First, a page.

In Pakistan, army troops are patrolling the streets of the southwestern city of Quetta, where nearly 40 people died and dozens of others were injured in an attack on a Shi'ite Muslim mosque.
Senior Pakistani officials say three unknown assailants entered the mosque in the center of the city as Friday prayers were beginning. They say one of the men blew himself up, while two opened fire at the worshipers. In addition to those killed, the attack left dozens of people injured, and hospital officials say the death toll could go up.
An Interior Ministry spokesman, Brigadier Javed Cheema, says the gunmen were also killed, and authorities are trying to determine their identities. Witnesses are reported as saying they saw two more men outside the mosque who fled the scene.
Pakistani President Pervez Musharraf condemned the attack as a terrorist act, and vowed to punish the culprits.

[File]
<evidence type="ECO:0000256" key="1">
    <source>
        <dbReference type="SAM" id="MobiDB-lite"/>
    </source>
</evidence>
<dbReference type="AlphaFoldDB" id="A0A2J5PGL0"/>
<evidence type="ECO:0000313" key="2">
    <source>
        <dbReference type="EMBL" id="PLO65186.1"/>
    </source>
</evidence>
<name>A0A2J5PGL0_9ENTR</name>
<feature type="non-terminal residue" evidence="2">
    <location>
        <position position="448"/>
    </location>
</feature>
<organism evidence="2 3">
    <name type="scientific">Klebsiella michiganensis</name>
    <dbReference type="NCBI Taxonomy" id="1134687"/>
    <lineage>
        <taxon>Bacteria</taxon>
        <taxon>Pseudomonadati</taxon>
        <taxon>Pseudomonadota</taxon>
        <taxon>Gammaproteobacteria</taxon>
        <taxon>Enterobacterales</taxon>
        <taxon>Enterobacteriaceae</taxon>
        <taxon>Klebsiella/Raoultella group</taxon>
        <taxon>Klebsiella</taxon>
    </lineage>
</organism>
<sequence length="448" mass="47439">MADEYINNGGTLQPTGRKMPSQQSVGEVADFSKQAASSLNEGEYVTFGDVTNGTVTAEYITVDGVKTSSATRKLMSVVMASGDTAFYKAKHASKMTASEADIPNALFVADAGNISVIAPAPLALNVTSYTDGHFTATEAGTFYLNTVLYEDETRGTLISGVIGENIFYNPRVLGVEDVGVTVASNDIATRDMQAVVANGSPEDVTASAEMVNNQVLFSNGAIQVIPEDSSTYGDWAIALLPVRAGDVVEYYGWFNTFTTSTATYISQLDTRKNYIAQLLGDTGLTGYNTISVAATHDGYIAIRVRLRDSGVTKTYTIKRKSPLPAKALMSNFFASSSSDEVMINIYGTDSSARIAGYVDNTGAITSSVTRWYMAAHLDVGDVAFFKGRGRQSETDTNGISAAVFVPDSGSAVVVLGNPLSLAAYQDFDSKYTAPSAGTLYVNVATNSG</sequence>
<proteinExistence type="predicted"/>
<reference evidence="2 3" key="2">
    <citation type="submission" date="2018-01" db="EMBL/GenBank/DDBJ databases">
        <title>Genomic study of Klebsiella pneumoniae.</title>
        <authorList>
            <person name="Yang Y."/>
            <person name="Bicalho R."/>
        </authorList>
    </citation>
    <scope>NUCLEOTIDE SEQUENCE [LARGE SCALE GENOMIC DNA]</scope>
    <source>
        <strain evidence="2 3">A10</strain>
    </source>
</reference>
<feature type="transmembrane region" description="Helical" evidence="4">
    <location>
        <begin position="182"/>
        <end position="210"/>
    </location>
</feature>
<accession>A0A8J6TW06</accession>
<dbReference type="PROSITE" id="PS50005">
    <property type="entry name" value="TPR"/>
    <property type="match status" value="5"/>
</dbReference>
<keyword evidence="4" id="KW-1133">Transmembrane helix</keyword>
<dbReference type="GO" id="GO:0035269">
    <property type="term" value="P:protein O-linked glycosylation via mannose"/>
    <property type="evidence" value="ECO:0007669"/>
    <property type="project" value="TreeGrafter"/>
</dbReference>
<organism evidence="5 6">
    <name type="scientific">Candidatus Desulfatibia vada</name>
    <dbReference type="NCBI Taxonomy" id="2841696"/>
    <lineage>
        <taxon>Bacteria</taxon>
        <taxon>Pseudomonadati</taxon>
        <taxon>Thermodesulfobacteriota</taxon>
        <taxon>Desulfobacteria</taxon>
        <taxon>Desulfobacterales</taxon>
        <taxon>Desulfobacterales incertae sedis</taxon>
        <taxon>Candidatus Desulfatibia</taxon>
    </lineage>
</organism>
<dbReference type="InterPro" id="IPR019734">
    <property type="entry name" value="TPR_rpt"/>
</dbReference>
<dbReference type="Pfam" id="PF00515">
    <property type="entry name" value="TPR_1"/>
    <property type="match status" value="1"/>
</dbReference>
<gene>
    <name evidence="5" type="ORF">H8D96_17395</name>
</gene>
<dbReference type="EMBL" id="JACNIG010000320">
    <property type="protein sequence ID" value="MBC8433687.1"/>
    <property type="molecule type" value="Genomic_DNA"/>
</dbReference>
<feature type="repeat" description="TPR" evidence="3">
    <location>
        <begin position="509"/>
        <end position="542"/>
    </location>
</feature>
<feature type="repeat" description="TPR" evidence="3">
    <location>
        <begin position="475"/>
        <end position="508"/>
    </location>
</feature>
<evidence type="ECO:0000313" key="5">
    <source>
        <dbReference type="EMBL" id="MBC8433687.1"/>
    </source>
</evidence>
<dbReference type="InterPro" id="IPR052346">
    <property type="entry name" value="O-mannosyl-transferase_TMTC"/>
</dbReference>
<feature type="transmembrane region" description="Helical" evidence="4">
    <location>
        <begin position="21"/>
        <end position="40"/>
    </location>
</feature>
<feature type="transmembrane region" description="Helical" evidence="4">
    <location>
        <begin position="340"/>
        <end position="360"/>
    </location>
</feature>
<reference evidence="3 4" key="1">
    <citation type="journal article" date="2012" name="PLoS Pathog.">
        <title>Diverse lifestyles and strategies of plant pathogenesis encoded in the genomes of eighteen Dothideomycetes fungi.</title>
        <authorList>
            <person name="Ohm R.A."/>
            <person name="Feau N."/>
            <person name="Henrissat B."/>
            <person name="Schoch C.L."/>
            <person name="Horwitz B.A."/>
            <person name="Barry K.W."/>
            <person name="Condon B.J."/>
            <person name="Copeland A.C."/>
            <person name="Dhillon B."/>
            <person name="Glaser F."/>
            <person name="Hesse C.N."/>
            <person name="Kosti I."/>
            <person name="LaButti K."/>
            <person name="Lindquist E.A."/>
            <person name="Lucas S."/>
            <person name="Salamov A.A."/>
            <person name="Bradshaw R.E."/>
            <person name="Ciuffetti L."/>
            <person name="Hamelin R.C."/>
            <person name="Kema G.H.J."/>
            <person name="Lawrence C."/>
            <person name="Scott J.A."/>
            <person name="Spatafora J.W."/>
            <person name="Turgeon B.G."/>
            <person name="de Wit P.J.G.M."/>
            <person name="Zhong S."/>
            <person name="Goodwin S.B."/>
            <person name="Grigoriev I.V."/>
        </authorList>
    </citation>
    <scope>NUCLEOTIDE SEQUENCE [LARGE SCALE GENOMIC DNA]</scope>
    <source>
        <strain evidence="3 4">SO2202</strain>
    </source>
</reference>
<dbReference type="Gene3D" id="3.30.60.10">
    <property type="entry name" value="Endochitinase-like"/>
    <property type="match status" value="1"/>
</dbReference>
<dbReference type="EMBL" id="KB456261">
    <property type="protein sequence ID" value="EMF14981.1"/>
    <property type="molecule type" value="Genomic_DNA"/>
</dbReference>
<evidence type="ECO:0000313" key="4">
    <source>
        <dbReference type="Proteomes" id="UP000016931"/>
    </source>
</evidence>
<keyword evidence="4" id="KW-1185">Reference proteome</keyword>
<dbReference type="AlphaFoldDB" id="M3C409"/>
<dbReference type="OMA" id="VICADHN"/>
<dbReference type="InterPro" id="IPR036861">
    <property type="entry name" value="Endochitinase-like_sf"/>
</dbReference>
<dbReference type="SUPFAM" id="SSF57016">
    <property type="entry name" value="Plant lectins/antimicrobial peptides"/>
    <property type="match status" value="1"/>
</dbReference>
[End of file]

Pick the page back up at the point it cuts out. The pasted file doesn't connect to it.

"It is unfortunate that there are some elements in Pakistan who undermine whatever Pakistan stands for," he said. "I'm very clear in my mind that the vast majority of the people of Pakistan certainly do not contribute to extremism and terrorism and fundamentalism."
The mosque attack brought angry crowds onto the streets in Quetta to condemn the killings. The demonstrators fired shots into the air, and burned vehicles and tires. The violence prompted provincial authorities to declare an indefinite curfew in the city, and army troops are patrolling the streets.
No one has claimed responsibility for what is being described as the deadliest attack against Shi'ites Muslims. Leaders of the minority community are blaming extremists from rival Sunni Muslims who are the majority in Pakistan.
In the central city of Multan, hundreds of Shiite Muslims gathered to mourn the dead. The speakers at the rally accused the government of failing to protect the Shi'ite minority.
The rivalry between Pakistan's radical Sunni and Shi'ite communities has claimed hundreds of lives in recent years.